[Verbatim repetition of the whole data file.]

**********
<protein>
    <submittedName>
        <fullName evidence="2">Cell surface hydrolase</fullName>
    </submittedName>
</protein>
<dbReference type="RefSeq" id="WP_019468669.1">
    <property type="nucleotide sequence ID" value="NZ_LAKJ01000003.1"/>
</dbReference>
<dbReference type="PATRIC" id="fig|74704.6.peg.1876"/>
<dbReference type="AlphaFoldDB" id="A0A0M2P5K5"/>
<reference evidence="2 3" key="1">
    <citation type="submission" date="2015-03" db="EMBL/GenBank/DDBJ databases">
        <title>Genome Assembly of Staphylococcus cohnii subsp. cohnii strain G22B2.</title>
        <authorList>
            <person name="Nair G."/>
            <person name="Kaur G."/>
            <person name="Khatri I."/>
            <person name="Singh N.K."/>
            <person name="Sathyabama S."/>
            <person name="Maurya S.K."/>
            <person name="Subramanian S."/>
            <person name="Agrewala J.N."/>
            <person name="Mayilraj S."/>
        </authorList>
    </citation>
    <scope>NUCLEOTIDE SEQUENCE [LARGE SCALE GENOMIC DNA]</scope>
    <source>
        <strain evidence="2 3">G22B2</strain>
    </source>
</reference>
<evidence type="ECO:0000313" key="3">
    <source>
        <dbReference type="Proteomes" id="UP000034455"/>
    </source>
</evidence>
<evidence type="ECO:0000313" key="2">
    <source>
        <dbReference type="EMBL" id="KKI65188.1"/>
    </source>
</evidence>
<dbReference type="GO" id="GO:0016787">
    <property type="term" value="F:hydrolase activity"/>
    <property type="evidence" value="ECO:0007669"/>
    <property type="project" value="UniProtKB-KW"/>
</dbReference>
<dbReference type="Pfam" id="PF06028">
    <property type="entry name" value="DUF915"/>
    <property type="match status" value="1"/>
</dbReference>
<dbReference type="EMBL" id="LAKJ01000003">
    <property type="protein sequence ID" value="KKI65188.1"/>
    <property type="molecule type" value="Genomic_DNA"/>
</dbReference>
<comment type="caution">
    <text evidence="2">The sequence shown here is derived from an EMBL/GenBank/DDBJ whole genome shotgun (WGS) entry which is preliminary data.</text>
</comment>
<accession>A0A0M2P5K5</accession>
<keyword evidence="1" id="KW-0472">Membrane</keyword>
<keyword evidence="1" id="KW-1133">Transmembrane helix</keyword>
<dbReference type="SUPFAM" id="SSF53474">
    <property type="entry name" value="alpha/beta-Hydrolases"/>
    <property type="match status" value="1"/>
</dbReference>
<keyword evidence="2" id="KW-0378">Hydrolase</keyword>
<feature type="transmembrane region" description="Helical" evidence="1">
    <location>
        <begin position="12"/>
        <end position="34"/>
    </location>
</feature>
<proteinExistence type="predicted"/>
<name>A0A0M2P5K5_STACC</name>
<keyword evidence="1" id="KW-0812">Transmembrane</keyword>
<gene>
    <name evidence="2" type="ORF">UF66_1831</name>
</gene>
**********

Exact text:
<protein>
    <submittedName>
        <fullName evidence="2">Cell surface hydrolase</fullName>
    </submittedName>
</protein>
<dbReference type="RefSeq" id="WP_019468669.1">
    <property type="nucleotide sequence ID" value="NZ_LAKJ01000003.1"/>
</dbReference>
<dbReference type="PATRIC" id="fig|74704.6.peg.1876"/>
<dbReference type="AlphaFoldDB" id="A0A0M2P5K5"/>
<reference evidence="2 3" key="1">
    <citation type="submission" date="2015-03" db="EMBL/GenBank/DDBJ databases">
        <title>Genome Assembly of Staphylococcus cohnii subsp. cohnii strain G22B2.</title>
        <authorList>
            <person name="Nair G."/>
            <person name="Kaur G."/>
            <person name="Khatri I."/>
            <person name="Singh N.K."/>
            <person name="Sathyabama S."/>
            <person name="Maurya S.K."/>
            <person name="Subramanian S."/>
            <person name="Agrewala J.N."/>
            <person name="Mayilraj S."/>
        </authorList>
    </citation>
    <scope>NUCLEOTIDE SEQUENCE [LARGE SCALE GENOMIC DNA]</scope>
    <source>
        <strain evidence="2 3">G22B2</strain>
    </source>
</reference>
<evidence type="ECO:0000313" key="3">
    <source>
        <dbReference type="Proteomes" id="UP000034455"/>
    </source>
</evidence>
<evidence type="ECO:0000313" key="2">
    <source>
        <dbReference type="EMBL" id="KKI65188.1"/>
    </source>
</evidence>
<dbReference type="GO" id="GO:0016787">
    <property type="term" value="F:hydrolase activity"/>
    <property type="evidence" value="ECO:0007669"/>
    <property type="project" value="UniProtKB-KW"/>
</dbReference>
<dbReference type="Pfam" id="PF06028">
    <property type="entry name" value="DUF915"/>
    <property type="match status" value="1"/>
</dbReference>
<dbReference type="EMBL" id="LAKJ01000003">
    <property type="protein sequence ID" value="KKI65188.1"/>
    <property type="molecule type" value="Genomic_DNA"/>
</dbReference>
<comment type="caution">
    <text evidence="2">The sequence shown here is derived from an EMBL/GenBank/DDBJ whole genome shotgun (WGS) entry which is preliminary data.</text>
</comment>
<accession>A0A0M2P5K5</accession>
<keyword evidence="1" id="KW-0472">Membrane</keyword>
<keyword evidence="1" id="KW-1133">Transmembrane helix</keyword>
<dbReference type="SUPFAM" id="SSF53474">
    <property type="entry name" value="alpha/beta-Hydrolases"/>
    <property type="match status" value="1"/>
</dbReference>
<keyword evidence="2" id="KW-0378">Hydrolase</keyword>
<feature type="transmembrane region" description="Helical" evidence="1">
    <location>
        <begin position="12"/>
        <end position="34"/>
    </location>
</feature>
<proteinExistence type="predicted"/>
<name>A0A0M2P5K5_STACC</name>
<keyword evidence="1" id="KW-0812">Transmembrane</keyword>
<gene>
    <name evidence="2" type="ORF">UF66_1831</name>
</gene>